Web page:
Although it is true that Muslim terrorists are religiously motivated, it would be a mistake to define 'terrorism' in such a way that it could have only religious motivations. Terrorism could have purely political motivations: purely secular separatists might resort to terrorism to achieve their goal. It is worth adding that Islam is not a pure religion, but a blend of religion and political ideology; hence the roots of Muslim terrorism are religious-cum-political. Islam is as much a political ideology as it is a religion. So even if one defines a terrorist as one who uses violence indiscriminately, against comabatants and non-combatants alike, to achieve political goals, it would still be obvious that most terrorists at the present time are Muslims. Theocracy is both a political and a religious concept, and its instantiation, world-wide, is what Islamists want.
This brings us to the important question as to what a terrorist is. One cannot count Xs unless one knows what counts as an X. To evaluate the truth of the quantified statement, 'Most terrorists are Muslims,' we need to have at least a working definition of 'terrorist.' It is not easy to say what exactly a terrorist is in general terms -- which are the only terms in which one could give a viable definition -- easy at it is to identify terrorism in specific cases. I suggested the following in an earlier post from November 2009. It is not without its difficulties which are for me to know and you to discover.
I suggest that the following are all essential marks of a terrorist. I claim they are all individually necessary conditions for a combatant's being a terrorist; whether they are jointly sufficient I leave undecided. 'Terrorist' is used by different people in different ways. That is not my concern. My concern is how we ought to use the term if we intend to think clearly about the phenomenon of terrorism and keep it distinct from other phenomena in the vicinity.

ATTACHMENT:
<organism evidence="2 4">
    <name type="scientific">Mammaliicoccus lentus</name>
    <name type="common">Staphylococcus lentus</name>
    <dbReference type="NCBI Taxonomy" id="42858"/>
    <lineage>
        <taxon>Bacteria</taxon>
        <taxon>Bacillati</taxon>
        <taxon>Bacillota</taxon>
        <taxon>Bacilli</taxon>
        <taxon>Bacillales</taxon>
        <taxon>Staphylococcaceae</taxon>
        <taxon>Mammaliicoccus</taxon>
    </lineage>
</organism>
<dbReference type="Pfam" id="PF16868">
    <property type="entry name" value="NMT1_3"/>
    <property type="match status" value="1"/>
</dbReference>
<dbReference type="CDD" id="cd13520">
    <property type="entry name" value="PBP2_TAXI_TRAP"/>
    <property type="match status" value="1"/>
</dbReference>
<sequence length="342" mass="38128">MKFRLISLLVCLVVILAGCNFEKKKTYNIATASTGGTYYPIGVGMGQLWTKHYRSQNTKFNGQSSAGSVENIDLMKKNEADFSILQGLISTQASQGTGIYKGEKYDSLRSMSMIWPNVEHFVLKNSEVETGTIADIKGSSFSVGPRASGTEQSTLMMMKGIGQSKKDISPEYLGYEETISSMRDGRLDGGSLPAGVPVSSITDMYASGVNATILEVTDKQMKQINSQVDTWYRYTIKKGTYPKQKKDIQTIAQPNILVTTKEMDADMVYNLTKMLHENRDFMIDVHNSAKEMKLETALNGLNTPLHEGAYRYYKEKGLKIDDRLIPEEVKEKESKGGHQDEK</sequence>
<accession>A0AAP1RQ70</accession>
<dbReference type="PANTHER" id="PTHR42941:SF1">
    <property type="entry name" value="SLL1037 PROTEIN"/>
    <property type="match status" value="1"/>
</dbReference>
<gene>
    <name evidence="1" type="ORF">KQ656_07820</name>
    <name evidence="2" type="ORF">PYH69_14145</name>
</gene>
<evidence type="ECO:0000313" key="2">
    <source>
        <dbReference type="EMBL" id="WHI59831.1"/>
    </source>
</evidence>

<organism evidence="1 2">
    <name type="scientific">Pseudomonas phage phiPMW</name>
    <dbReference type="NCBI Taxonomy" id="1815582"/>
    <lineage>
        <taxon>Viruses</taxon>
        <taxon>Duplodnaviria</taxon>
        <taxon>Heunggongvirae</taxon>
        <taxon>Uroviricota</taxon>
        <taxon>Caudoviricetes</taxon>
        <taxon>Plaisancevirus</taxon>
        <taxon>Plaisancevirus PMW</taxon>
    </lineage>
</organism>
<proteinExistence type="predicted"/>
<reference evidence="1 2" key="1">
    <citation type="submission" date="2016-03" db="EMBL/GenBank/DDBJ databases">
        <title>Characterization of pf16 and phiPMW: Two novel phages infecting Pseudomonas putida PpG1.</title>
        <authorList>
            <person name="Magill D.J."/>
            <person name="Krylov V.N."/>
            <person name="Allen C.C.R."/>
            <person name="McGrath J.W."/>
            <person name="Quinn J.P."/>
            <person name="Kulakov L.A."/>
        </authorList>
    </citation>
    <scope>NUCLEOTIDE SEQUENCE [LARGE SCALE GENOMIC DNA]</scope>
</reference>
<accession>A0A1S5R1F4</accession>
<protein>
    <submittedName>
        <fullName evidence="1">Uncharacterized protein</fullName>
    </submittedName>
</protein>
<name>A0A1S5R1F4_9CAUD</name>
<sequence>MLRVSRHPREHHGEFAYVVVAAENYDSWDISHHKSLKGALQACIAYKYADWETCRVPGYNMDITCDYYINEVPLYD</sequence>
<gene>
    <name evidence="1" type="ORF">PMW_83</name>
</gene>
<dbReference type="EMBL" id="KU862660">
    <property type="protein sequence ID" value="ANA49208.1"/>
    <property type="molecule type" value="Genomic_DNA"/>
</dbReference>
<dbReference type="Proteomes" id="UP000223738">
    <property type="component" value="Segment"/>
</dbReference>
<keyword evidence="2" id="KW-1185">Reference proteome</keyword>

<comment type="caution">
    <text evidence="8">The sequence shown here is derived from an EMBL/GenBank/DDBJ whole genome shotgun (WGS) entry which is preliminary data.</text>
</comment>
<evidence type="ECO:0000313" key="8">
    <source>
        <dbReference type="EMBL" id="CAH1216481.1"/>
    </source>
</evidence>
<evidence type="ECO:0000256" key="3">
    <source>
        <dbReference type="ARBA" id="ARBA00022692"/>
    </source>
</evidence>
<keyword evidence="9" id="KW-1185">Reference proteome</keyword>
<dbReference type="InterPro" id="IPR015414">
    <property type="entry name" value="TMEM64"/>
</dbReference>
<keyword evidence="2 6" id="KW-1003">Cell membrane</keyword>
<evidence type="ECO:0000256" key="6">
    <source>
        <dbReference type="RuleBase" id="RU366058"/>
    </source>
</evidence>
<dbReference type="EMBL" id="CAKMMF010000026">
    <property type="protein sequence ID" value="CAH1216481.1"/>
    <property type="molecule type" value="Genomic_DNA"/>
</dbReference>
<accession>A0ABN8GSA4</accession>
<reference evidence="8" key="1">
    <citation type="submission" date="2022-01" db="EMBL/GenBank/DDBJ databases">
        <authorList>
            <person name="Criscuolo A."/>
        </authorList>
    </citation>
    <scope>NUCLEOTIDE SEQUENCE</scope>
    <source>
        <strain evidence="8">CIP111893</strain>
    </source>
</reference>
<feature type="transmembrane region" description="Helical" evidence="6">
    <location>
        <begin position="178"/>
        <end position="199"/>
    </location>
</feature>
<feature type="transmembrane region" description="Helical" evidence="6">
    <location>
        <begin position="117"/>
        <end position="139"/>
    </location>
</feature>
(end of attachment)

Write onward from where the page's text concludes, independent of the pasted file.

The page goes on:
1. A terrorist aims at a political objective. This distinguishes terrorists from criminals. No good purpose is served by lumping John Gotti and 'Whitey' Bulger among terrorists. Criminals may 'terrorize' as when a loanshark microwaves a delinquent's cat, but criminals who terrorize are not terrorists. This is because their aim is personal, not political. It is not impersonal ideals that motivate them but base personal desires. And although terrorists commit crimes, they are best not classified as criminals for the same reason. Treating the 1993 and 2001 attacks on the World Trade Center as criminal matters showed a lack of understanding of the nature of terrorism.
2. A terrorist does not discriminate between combatants and noncombatants. This distinguishes terrorists from the warriors of a legitimate state. All are fair game, which is not to say that in a particular situation a terrorist might not have a reason not to target some combatants or some noncombatants. This distinguishes a terrorist organization such as Hezbollah from the Israeli Defense Forces. As a matter of policy, the IDF does not target noncombatants, whereas as a matter of policy Hezbollah and other terrorist outfuts such as Hamas target anyone on the enemy side. The deliberate targeting of civilians also distinguishes terrorists from guerilla fighters.
3. A terrorist is not an agent of a legitimate state but of a nonstate or substate entity. A terrorist is neither a criminal (see #1 above) nor a warrior (see #2) ; a terrorist act is neither a criminal act nor an act of war; a terrorist organization is neither a criminal gang nor a state. Strictly speaking, only states make war.